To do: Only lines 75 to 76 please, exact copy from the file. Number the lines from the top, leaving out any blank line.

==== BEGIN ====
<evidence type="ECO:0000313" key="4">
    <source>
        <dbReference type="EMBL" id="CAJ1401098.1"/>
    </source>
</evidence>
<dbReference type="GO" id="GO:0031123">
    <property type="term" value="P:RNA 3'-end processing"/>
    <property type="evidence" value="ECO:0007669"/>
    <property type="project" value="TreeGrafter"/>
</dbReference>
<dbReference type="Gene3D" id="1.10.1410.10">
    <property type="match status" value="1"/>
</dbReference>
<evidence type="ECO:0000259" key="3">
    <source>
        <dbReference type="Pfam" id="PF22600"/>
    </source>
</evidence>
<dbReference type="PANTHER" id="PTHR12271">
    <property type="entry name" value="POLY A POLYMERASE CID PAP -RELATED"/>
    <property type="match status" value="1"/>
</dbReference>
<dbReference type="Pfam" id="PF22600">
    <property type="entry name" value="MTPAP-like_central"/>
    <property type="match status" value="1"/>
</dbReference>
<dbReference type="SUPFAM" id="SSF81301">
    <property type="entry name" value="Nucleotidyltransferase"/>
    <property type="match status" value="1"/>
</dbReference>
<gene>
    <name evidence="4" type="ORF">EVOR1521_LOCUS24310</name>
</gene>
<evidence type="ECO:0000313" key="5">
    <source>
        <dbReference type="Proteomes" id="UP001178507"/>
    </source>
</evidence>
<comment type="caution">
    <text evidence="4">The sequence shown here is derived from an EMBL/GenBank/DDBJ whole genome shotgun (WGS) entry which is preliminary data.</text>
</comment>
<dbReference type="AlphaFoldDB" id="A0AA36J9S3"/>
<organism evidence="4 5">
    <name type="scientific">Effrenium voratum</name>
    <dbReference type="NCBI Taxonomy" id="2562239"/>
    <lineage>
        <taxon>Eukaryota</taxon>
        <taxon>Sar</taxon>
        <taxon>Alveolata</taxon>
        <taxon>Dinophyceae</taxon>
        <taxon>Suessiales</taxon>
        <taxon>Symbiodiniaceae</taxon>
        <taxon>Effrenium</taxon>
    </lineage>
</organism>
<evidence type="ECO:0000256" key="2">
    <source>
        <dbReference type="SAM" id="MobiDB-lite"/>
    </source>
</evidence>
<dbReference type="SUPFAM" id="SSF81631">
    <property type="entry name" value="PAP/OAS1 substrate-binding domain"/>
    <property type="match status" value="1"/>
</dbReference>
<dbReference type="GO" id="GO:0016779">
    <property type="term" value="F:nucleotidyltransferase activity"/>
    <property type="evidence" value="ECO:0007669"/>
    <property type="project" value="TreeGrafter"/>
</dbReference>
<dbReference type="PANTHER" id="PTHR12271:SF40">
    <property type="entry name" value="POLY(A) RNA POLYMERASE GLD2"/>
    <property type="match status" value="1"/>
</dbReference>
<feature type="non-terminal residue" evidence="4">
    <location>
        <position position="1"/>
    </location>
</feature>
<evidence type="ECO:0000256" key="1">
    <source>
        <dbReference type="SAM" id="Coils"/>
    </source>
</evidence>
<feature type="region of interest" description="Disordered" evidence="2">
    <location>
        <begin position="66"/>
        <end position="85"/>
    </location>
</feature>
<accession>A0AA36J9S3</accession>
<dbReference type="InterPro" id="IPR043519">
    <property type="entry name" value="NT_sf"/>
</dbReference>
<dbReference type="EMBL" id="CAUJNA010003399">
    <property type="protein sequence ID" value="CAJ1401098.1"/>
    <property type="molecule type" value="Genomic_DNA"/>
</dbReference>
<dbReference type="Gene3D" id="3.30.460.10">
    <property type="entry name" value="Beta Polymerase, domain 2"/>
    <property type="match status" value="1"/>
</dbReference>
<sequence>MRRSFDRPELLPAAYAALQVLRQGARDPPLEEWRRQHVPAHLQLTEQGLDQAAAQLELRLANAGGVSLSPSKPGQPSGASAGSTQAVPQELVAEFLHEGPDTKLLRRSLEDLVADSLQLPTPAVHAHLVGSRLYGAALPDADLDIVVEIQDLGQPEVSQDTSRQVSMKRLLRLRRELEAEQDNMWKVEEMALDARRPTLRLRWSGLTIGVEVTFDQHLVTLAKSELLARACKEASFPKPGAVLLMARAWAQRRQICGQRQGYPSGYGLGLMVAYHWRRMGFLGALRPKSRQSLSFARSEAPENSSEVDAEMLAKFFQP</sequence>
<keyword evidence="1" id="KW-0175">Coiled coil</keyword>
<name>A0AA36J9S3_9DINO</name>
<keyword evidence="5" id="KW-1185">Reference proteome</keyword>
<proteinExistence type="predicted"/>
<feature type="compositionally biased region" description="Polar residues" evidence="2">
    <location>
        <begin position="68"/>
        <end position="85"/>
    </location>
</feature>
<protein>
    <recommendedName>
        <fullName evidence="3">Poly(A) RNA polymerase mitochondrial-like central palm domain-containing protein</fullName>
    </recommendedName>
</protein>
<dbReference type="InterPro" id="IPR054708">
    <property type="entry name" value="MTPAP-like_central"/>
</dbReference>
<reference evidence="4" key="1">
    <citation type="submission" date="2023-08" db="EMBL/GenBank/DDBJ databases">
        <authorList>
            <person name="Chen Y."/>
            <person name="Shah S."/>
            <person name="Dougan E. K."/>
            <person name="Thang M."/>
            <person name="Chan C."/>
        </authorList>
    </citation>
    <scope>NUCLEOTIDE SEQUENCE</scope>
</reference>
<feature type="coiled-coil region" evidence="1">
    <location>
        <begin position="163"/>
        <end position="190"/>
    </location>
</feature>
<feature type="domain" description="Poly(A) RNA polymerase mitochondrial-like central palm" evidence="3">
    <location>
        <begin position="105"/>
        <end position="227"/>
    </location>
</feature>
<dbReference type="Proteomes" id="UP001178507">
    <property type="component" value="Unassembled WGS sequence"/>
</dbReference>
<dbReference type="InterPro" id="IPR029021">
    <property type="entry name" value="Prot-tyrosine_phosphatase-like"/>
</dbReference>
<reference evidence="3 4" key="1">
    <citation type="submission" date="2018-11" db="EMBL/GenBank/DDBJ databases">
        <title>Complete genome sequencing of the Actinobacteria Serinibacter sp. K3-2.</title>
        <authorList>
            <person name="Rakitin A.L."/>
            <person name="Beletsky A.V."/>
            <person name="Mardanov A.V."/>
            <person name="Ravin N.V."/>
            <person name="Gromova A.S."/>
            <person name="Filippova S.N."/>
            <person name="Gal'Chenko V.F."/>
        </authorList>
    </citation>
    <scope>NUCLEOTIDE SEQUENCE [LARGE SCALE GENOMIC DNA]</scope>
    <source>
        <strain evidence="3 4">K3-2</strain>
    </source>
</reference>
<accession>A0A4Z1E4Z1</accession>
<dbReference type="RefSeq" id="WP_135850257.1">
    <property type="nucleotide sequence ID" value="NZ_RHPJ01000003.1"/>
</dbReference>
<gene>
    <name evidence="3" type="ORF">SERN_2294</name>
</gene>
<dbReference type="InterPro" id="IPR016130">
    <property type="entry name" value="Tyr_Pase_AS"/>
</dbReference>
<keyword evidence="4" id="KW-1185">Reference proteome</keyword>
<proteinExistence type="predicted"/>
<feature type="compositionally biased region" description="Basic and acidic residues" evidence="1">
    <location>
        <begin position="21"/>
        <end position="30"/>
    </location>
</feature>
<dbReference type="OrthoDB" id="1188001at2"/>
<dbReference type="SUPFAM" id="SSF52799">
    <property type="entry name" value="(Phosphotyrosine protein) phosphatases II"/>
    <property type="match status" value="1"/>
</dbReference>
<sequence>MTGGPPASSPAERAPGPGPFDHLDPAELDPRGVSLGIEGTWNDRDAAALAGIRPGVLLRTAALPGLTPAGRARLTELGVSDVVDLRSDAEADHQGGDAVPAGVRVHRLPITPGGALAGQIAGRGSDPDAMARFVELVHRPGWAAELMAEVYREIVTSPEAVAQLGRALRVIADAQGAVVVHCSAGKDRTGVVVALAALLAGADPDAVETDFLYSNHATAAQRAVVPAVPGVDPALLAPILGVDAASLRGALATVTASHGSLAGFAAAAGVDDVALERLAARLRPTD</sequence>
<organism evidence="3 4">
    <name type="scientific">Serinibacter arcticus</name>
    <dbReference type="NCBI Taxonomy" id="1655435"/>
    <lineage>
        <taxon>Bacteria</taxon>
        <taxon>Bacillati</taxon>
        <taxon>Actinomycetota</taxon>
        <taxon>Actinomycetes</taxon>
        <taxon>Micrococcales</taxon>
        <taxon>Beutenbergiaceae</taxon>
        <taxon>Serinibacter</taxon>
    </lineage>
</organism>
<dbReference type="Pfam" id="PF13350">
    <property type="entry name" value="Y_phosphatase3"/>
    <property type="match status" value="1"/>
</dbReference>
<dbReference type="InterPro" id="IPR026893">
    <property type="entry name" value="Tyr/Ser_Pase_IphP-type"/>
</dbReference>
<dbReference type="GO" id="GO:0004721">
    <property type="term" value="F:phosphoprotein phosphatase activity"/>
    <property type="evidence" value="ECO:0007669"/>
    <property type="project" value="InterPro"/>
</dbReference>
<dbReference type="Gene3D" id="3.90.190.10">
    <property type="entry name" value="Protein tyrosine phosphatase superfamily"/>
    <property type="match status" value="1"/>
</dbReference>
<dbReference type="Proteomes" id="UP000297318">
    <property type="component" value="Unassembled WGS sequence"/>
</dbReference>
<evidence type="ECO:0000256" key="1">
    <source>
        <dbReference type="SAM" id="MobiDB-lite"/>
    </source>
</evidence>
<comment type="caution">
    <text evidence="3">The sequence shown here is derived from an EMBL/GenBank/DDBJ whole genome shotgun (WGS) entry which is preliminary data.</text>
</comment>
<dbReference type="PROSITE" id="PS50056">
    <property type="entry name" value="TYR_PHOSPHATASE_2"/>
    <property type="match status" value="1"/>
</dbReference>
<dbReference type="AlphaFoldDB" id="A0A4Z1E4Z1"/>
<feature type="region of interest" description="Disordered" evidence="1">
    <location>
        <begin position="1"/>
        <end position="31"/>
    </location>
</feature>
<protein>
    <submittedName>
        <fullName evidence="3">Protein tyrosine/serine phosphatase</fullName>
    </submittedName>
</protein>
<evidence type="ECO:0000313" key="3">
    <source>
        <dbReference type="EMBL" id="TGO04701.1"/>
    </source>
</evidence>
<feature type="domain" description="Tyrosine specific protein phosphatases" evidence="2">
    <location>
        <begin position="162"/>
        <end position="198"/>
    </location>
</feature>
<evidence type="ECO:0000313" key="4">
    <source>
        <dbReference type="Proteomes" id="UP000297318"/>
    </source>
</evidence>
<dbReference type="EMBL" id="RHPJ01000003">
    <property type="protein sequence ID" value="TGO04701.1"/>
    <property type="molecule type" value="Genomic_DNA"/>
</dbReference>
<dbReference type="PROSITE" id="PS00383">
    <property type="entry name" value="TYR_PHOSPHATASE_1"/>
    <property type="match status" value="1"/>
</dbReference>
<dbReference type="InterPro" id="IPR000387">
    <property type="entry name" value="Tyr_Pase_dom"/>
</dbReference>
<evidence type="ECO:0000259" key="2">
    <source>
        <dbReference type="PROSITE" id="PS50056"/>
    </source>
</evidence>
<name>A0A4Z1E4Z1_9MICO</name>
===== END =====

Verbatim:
    <location>
        <position position="1"/>